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PZ Turtle Trading

The Turtle Trading Indicator implements the original Dennis Richards and Bill Eckhart trading system, commonly known as The Turtle Trader. This trend following system relies on breakouts of historical highs and lows to take and close trades: it is the complete opposite to the "buy low and sell high" approach. The main rule is "Trade an N-day breakout and take profits when an M-day high or low is breached (N must me above M)".  


An Introduction

The Turtle Trader legend began with a bet between American multi-millionaire commodities trader, Richard Dennis and his business partner, William Eckhardt. Dennis believed that traders could be taught to be great; Eckhardt disagreed asserting that genetics were the determining factor and that skilled traders were born with an innate sense of timing and a gift for reading market trends. What transpired in 1983-1984 became one of the most famous experiments in trading history. Averaging 80% per year, the program was a success, showing that anyone with a good set of rules and sufficient funds could be a successful

In mid-1983, Richard Dennis put an advertisement in the Wall Street Journal stating that he was seeking applicants to train in his proprietary trading concepts and that experience was unnecessary. In all he took on around 21 men and two women from diverse backgrounds. The group of traders were shoved into a large sparsely furnished room in downtown Chicago and for two weeks Dennis taught them the rudiments of futures trading. Almost every single one of them became a profitable trader, and made a little fortune in the years to come.


The Entry Strategy

The Turtles learned two breakout variants or "systems". System One (S1) used a 20-day price breakout for entry. However, the entry was filtered by a rule that was designed to increase the odds of catching a big trend, which states that a trading signal should be ignored if the last signal was profitable.

But this filter rule had a built-in problem. What if the Turtles skipped the entry breakout and that skipped breakout was the beginning of a huge and profitable trend that roared up or down? Not good to be on the sidelines with a market taking off!

If the Turtles skipped a System One 20-day breakout and the market kept trending, they could and would get back in at the System Two (S2) 55-day breakout. This fail-safe System Two breakout was how the Turtles kept from missing big trends that were filtered out.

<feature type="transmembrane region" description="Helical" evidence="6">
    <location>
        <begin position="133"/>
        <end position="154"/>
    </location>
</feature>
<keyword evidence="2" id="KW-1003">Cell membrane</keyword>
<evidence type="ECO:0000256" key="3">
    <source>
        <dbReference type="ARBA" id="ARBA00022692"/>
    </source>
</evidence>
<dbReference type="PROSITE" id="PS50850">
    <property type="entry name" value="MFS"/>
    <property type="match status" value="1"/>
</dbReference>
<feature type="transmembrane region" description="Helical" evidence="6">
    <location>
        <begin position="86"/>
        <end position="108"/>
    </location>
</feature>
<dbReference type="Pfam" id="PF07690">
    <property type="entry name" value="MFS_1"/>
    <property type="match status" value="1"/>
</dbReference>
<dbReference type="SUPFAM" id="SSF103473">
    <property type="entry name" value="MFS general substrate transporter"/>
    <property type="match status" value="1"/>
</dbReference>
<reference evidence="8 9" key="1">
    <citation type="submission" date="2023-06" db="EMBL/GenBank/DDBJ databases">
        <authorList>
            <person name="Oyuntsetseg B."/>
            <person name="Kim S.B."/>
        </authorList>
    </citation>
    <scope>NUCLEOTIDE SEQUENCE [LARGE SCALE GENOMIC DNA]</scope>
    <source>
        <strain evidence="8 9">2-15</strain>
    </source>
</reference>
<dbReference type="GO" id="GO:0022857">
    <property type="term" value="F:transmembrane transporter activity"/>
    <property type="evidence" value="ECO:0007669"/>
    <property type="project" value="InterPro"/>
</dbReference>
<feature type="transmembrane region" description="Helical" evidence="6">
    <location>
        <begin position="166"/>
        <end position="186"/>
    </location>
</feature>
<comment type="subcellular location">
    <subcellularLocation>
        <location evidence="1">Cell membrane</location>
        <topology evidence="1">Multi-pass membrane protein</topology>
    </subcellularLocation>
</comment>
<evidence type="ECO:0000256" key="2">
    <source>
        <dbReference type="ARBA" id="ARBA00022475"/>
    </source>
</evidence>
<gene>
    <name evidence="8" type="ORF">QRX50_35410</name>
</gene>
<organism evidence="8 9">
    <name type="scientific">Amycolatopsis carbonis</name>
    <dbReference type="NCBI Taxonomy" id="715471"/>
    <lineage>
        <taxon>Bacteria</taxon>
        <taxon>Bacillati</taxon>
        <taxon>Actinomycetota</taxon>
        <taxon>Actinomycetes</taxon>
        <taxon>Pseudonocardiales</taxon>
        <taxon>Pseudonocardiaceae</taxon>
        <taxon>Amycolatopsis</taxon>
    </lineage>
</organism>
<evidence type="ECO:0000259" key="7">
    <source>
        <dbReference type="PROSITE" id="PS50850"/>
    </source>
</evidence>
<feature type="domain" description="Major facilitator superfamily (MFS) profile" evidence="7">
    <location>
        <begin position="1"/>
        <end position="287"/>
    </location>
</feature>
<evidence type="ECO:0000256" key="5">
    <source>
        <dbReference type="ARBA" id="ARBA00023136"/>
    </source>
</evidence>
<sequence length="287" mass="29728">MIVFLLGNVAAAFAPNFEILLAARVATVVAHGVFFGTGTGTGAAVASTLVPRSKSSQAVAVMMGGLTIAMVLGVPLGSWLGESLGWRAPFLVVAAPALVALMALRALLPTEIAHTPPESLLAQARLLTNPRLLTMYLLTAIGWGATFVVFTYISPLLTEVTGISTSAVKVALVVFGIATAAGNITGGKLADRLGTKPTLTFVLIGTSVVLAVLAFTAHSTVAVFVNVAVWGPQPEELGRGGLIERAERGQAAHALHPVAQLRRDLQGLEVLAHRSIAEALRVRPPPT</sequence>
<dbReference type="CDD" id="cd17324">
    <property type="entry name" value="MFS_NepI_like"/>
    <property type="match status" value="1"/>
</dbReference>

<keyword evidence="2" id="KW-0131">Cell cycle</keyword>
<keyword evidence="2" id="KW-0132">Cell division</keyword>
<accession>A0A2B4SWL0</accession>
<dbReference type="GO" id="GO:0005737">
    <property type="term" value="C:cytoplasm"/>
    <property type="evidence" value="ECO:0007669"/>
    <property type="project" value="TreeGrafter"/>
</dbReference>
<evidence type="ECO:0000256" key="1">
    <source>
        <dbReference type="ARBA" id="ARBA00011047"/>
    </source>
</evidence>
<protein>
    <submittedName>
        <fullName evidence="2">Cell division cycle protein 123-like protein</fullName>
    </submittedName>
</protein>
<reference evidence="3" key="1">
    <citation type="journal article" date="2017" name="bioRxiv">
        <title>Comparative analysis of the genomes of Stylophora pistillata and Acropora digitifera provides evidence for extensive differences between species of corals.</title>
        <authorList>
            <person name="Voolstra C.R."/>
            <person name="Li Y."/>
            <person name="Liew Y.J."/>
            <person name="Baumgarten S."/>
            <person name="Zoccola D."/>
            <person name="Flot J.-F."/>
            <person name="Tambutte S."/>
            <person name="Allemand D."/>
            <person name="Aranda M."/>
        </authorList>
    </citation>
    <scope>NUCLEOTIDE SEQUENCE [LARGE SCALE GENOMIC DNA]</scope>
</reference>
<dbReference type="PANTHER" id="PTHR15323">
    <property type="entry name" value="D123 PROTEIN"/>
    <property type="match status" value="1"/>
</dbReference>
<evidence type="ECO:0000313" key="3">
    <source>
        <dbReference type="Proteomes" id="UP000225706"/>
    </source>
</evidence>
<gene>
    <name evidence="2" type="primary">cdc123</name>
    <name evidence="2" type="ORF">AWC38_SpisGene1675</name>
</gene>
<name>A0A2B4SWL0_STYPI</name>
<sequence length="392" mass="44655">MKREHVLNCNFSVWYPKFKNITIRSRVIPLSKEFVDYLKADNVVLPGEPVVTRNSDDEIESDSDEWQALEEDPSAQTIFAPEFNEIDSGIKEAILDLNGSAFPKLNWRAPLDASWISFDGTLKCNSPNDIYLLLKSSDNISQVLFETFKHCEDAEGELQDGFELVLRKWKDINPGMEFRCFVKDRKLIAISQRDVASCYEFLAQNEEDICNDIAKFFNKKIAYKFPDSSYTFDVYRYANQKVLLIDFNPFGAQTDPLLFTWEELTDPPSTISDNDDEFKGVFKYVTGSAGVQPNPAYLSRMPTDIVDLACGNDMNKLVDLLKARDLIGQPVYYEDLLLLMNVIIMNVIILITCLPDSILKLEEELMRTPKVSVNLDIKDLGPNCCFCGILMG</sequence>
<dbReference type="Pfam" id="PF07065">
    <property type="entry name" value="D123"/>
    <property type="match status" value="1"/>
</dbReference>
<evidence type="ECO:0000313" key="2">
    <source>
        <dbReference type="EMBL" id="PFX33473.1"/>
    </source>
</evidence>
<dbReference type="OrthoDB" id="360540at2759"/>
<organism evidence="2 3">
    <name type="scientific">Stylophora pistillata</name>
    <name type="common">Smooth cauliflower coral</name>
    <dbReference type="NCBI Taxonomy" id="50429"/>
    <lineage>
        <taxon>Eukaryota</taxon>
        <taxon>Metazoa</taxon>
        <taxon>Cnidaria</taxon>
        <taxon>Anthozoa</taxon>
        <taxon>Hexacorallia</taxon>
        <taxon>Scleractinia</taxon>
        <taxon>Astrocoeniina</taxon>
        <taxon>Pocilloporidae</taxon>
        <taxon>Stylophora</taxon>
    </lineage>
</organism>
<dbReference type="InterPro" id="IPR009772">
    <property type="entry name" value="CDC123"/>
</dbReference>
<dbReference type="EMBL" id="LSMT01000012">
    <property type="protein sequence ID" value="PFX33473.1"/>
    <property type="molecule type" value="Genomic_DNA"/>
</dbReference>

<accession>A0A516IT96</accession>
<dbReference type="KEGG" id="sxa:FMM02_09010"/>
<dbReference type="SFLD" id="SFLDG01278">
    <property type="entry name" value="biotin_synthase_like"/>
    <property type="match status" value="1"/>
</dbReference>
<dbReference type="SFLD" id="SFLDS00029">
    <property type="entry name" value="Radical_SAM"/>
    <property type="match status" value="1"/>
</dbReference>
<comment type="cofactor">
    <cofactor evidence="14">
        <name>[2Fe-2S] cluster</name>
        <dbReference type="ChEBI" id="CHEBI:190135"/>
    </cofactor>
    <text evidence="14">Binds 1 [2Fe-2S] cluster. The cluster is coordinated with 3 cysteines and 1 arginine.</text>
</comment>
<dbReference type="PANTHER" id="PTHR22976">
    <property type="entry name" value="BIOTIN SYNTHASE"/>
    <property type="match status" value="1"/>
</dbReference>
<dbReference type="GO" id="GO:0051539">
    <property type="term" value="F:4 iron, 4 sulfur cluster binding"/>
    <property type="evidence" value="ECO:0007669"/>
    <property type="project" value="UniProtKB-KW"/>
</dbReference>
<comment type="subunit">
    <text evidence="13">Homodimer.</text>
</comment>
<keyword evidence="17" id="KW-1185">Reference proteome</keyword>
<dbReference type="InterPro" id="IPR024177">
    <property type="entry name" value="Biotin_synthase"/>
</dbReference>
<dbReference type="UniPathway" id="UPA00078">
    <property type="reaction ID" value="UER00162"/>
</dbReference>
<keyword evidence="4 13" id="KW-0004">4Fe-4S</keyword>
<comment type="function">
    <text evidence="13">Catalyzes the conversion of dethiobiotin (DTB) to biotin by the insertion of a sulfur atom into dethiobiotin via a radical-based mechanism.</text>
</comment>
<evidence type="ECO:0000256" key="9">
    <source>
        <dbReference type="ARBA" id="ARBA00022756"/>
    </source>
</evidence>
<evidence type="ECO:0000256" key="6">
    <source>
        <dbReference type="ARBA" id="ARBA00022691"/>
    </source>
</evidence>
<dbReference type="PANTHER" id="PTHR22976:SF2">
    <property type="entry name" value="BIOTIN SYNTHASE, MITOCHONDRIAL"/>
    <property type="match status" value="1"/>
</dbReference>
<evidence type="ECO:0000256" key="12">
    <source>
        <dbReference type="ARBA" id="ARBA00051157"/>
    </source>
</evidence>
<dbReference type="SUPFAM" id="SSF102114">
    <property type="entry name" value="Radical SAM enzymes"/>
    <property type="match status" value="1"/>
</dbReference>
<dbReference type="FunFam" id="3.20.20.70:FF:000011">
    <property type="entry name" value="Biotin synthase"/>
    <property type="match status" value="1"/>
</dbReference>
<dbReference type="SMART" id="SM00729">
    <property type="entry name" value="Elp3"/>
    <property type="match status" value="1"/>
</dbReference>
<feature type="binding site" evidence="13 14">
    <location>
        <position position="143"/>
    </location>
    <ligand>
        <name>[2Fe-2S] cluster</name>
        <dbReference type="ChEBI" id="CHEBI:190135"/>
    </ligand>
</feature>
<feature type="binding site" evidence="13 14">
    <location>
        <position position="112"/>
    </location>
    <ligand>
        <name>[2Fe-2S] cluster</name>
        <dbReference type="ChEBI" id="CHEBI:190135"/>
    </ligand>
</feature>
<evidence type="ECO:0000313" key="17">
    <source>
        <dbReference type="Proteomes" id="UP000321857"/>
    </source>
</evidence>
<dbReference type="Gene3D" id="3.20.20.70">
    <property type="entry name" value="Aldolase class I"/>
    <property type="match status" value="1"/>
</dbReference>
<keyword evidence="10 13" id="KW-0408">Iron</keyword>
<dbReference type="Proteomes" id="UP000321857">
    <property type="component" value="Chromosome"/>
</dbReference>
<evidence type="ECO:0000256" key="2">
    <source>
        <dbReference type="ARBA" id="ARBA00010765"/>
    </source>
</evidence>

The entry strategy using System Two is as follows:

  • Buy a 55-day breakout if we are not in the market;
  • Short a 55-day breakout if we are not in the market.

The entry strategy using System One is as follows:

  • Buy a 20-day breakouts if last S1 signal was a loss;
  • Short a 20-day breakouts if last S1 signal was a loss.

The Turtles calculated the stop-loss for all trades using the Average True Range of the last 30 days, a value which they called N. Initial stop-loss was always ATR(30) * 2, or in their words, two volatility units. Additionally, the Turtles would pile profits back into winning trades to maximize their winnings, commonly known as pyramiding. They could pyramid a maximum of 4 trades separated from each other by 1/2 volatility unit.


The Exit Strategy

The Turtles learned to exit their trades using breakouts in the opposite direction, which allowed them to ride very long trends.

The exit strategy using System Two is as follows:

  • Exit long positions if/when the price touches a 20-day low
  • Close shorts positions if/when the price touches a 20-day high

The exit strategy using System One is as follows:

  • Close long positions if/when the price touches 10-day low
  • Close short positions if/when the price touches a 10-day high


Money Management

The initial risk allocation for all trades was 2%. However, aggressive pyramiding of more and more units had a downside: if no big trend materialized, then those little losses from false break-outs would eat away even faster at the Turtles' limited capital.

How did Eckhardt teach the Turtles to handle losing streaks and protect capital? They cut back their unit sizes dramatically. When markets turned around, this preventive behavior of reducing units increased the likelihood of a quick recovery, getting back to making big money again.

The rules were simple. For every 10 percent in drawdown in their account, Turtles cut their trading unit risk by 20 percent. This of course applies for bigger numbers: the unit risk would be decreased by 80% with a 40% drawdown!


Author

Arturo López Pérez, private investor and speculator, software engineer and founder of Point Zero Trading Solutions.

goneski2020
161
goneski2020 2017.11.17 17:27 
 

Turned my trading from breaking-even to Profit.

pnutfx503
1114
pnutfx503 2017.05.08 15:09 
 

cheap pays for its self easy to use and understand

Vilmar Tavares
564
Vilmar Tavares 2017.01.11 01:40 
 

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Maksym Mudrakov
17819
Maksym Mudrakov 2016.04.14 08:56 
 

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Francis Dogbe
10048
Francis Dogbe 2016.03.30 08:07 
 

lagging

Borodin161
1037
Borodin161 2015.11.30 17:18 
 

Люблю Черепашек)))

ThaiTrader7
164
ThaiTrader7 2014.08.23 20:21 
 

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Ramil Minniakhmetov
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Ramil Minniakhmetov 2014.05.20 11:43 
 

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Vadim Strelkov
7767
Vadim Strelkov 2014.05.05 13:41 
 

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Aleksey Pak
3266
Aleksey Pak 2013.12.09 13:51 
 

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